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In recent years, HMRC raids have been more cost effective in terms of recovering revenue.  The Telegraph commented on the developing policy - ‘hit squads will be looking specifically for errors in PAYE, VAT, corporation tax and income tax records but they’ll also report any breaches of the law around the minimum wage and the use of illegal migrant labour.’  They could have added that HMRC officers are being encouraged to record and refer evidence of other alleged wrongdoing to prosecuting agencies such as The Health and Safety Executive, The Food Standards Agency, The Department For Business And Enterprise and The Financial Services Agency (Now the Financial Conduct Authority and The Prudential Regulation Authority) amongst others. A greater use of asset recovery legislation and greater levels of co-operation between agencies has meant that a raid on commercial or domestic premises can open up a number of avenues for different investigators. Enquiries have a habit of gaining momentum if they are not met with a robust response and we are proud of our record in that respect.

The premises named in a search warrant may not be the main target. A raid on particular premises may have been organised because executing a warrant might be the only practical way in which evidence of wrongdoing by others can be gathered. Consequently, businesses should take sensible precautions and have measures in place to deal effectively with an HMRC intervention, whether or not they are concerned about their own commercial activity.

Professional officers will not object when properly challenged by a business trying to protect its legal rights and legitimate commercial interests. Unprofessional officers will think twice about taking advantage when challenged by a properly prepared protocol. Businesses across the UK need to have support of a committed and experienced legal team, as well as a strategy in place for what to do if they are targeted.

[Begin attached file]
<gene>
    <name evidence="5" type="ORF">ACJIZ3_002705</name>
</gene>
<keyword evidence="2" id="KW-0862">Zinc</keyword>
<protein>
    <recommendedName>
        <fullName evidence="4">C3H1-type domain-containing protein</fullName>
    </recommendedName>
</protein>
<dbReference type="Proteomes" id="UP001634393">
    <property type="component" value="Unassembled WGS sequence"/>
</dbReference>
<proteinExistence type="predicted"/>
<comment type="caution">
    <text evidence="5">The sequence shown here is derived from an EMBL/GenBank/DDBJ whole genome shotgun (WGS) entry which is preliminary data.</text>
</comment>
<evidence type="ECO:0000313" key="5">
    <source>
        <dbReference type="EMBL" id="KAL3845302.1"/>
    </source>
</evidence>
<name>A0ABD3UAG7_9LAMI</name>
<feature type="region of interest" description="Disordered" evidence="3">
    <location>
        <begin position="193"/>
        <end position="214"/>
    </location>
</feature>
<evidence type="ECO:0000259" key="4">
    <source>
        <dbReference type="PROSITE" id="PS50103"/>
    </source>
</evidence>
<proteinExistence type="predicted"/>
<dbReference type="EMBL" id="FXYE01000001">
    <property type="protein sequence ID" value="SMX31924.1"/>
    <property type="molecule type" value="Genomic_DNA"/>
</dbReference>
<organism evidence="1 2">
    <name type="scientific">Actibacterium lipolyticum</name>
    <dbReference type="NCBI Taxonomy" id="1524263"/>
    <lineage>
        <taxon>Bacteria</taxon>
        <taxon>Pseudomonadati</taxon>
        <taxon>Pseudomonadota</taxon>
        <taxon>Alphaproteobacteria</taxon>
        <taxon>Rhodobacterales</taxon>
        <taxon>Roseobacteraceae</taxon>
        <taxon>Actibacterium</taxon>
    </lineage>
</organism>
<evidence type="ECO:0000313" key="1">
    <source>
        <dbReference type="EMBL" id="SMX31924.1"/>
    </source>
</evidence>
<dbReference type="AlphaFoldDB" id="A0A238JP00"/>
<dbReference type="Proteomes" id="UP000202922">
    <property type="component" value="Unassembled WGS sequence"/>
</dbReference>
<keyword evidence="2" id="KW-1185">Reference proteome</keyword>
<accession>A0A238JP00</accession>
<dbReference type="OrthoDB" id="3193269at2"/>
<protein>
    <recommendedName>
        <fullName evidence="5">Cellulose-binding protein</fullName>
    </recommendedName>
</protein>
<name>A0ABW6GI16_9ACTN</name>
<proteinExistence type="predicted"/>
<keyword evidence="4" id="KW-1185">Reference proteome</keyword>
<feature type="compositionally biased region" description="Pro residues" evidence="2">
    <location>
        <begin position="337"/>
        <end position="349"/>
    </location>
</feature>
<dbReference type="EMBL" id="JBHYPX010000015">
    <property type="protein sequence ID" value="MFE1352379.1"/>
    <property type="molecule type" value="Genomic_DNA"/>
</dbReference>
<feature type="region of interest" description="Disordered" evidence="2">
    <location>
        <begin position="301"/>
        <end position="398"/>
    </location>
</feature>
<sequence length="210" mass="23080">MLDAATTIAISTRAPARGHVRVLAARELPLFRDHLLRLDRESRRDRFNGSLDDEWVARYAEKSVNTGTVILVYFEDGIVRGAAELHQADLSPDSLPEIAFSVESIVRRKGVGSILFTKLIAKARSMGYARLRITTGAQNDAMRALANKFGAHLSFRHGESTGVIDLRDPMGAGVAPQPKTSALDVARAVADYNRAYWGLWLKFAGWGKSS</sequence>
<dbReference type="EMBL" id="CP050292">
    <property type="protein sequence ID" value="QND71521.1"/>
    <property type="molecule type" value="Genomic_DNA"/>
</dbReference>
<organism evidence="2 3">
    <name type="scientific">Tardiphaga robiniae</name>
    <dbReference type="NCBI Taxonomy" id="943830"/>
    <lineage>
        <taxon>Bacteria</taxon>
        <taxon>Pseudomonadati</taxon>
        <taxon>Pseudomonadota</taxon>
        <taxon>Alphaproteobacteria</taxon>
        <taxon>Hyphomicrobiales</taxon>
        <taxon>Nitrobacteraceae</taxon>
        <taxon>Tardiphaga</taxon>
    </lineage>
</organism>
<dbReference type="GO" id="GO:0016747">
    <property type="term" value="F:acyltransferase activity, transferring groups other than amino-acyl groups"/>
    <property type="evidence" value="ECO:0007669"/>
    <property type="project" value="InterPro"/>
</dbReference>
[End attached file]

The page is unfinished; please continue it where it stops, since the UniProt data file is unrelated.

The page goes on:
What and where can be targeted?

 HMRC can raid either a home or business of someone they suspect may be committing tax offences. The raids are usually early in the morning and different branch offices of the same company may be targeted at the same time to avoid any ‘tip-offs’ between locations.

What do I need to know?

 A detailed knowledge of the law is not required to protect your company but a basic protocol should be put in place. It is prudent to nominate one employee (plus a back up in case they are absent) who will take charge of proceedings should a raid occur.  All employees who are likely to be first contact for HMRC Officers should be fully briefed with a plan of action. From here on in, the nominated employee will be referred to as ‘Supervisor’ and their role is explained below. The Supervisor should be fully trained on the protocol and take charge and other employees should be aware who the Supervisor is so that person can be alerted immediately in the event of a visit from HMRC.

Arrival of HMRC Officers – don’t panic!

 Keep calm and follow the protocol in the guide below. Do not become aggressive or obstructive.

Officers do not have to wait for your Solicitor to arrive before they begin their search but they should be prepared to wait a reasonable time, not least because proceeding in spite of a request for legal assistance on-site can produce evidential difficulties later in the case. The officers will usually agree to speak with your solicitor by telephone before commencing the search. We always ask to speak to the officer in charge of the search by telephone at the earliest opportunity so that we can ask questions about the obtaining and execution of the warrant. A telephone conversation can sometimes be sufficient if the search is very specific and limited to particular evidential requirements. However, officers will normally seek a warrant permitting a wider search because they often run into unforeseen issues and they will want a power to deal with the unexpected.